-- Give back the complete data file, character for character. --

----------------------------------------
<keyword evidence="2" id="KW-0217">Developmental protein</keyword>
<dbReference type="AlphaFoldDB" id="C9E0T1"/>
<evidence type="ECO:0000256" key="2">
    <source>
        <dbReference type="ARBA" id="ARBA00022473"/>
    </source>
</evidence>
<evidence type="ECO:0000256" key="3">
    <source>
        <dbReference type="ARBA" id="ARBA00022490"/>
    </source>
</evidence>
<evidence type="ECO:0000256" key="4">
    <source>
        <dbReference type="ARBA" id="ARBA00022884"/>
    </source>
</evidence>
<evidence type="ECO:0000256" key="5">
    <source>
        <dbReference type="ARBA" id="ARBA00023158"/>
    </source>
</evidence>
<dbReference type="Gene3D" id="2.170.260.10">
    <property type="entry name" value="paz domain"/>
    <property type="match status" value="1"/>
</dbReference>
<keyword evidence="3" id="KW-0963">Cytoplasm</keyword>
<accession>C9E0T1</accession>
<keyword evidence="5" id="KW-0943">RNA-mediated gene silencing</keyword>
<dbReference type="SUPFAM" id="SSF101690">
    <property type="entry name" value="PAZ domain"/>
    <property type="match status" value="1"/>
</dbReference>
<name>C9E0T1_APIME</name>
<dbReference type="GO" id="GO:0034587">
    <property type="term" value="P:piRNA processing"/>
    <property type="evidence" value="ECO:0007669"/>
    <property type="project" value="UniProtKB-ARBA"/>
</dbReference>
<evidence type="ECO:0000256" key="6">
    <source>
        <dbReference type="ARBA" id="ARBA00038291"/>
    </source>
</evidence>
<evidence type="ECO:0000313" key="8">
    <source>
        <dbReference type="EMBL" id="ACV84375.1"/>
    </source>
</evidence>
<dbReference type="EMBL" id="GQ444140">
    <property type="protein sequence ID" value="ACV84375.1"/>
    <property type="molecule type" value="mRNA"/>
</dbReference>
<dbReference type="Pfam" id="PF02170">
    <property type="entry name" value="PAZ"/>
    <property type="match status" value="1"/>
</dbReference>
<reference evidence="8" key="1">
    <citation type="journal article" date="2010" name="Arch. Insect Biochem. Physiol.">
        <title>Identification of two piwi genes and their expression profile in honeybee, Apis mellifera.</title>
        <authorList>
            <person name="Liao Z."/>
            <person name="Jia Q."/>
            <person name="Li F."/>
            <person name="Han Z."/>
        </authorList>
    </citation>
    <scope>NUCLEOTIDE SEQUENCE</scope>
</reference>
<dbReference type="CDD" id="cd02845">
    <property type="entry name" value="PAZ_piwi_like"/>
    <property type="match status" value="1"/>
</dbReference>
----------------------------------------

<keyword evidence="2" id="KW-0217">Developmental protein</keyword>
<dbReference type="AlphaFoldDB" id="C9E0T1"/>
<evidence type="ECO:0000256" key="2">
    <source>
        <dbReference type="ARBA" id="ARBA00022473"/>
    </source>
</evidence>
<evidence type="ECO:0000256" key="3">
    <source>
        <dbReference type="ARBA" id="ARBA00022490"/>
    </source>
</evidence>
<evidence type="ECO:0000256" key="4">
    <source>
        <dbReference type="ARBA" id="ARBA00022884"/>
    </source>
</evidence>
<evidence type="ECO:0000256" key="5">
    <source>
        <dbReference type="ARBA" id="ARBA00023158"/>
    </source>
</evidence>
<dbReference type="Gene3D" id="2.170.260.10">
    <property type="entry name" value="paz domain"/>
    <property type="match status" value="1"/>
</dbReference>
<keyword evidence="3" id="KW-0963">Cytoplasm</keyword>
<accession>C9E0T1</accession>
<keyword evidence="5" id="KW-0943">RNA-mediated gene silencing</keyword>
<dbReference type="SUPFAM" id="SSF101690">
    <property type="entry name" value="PAZ domain"/>
    <property type="match status" value="1"/>
</dbReference>
<name>C9E0T1_APIME</name>
<dbReference type="GO" id="GO:0034587">
    <property type="term" value="P:piRNA processing"/>
    <property type="evidence" value="ECO:0007669"/>
    <property type="project" value="UniProtKB-ARBA"/>
</dbReference>
<evidence type="ECO:0000256" key="6">
    <source>
        <dbReference type="ARBA" id="ARBA00038291"/>
    </source>
</evidence>
<evidence type="ECO:0000313" key="8">
    <source>
        <dbReference type="EMBL" id="ACV84375.1"/>
    </source>
</evidence>
<dbReference type="EMBL" id="GQ444140">
    <property type="protein sequence ID" value="ACV84375.1"/>
    <property type="molecule type" value="mRNA"/>
</dbReference>
<dbReference type="Pfam" id="PF02170">
    <property type="entry name" value="PAZ"/>
    <property type="match status" value="1"/>
</dbReference>
<reference evidence="8" key="1">
    <citation type="journal article" date="2010" name="Arch. Insect Biochem. Physiol.">
        <title>Identification of two piwi genes and their expression profile in honeybee, Apis mellifera.</title>
        <authorList>
            <person name="Liao Z."/>
            <person name="Jia Q."/>
            <person name="Li F."/>
            <person name="Han Z."/>
        </authorList>
    </citation>
    <scope>NUCLEOTIDE SEQUENCE</scope>
</reference>
<dbReference type="CDD" id="cd02845">
    <property type="entry name" value="PAZ_piwi_like"/>
    <property type="match status" value="1"/>
</dbReference>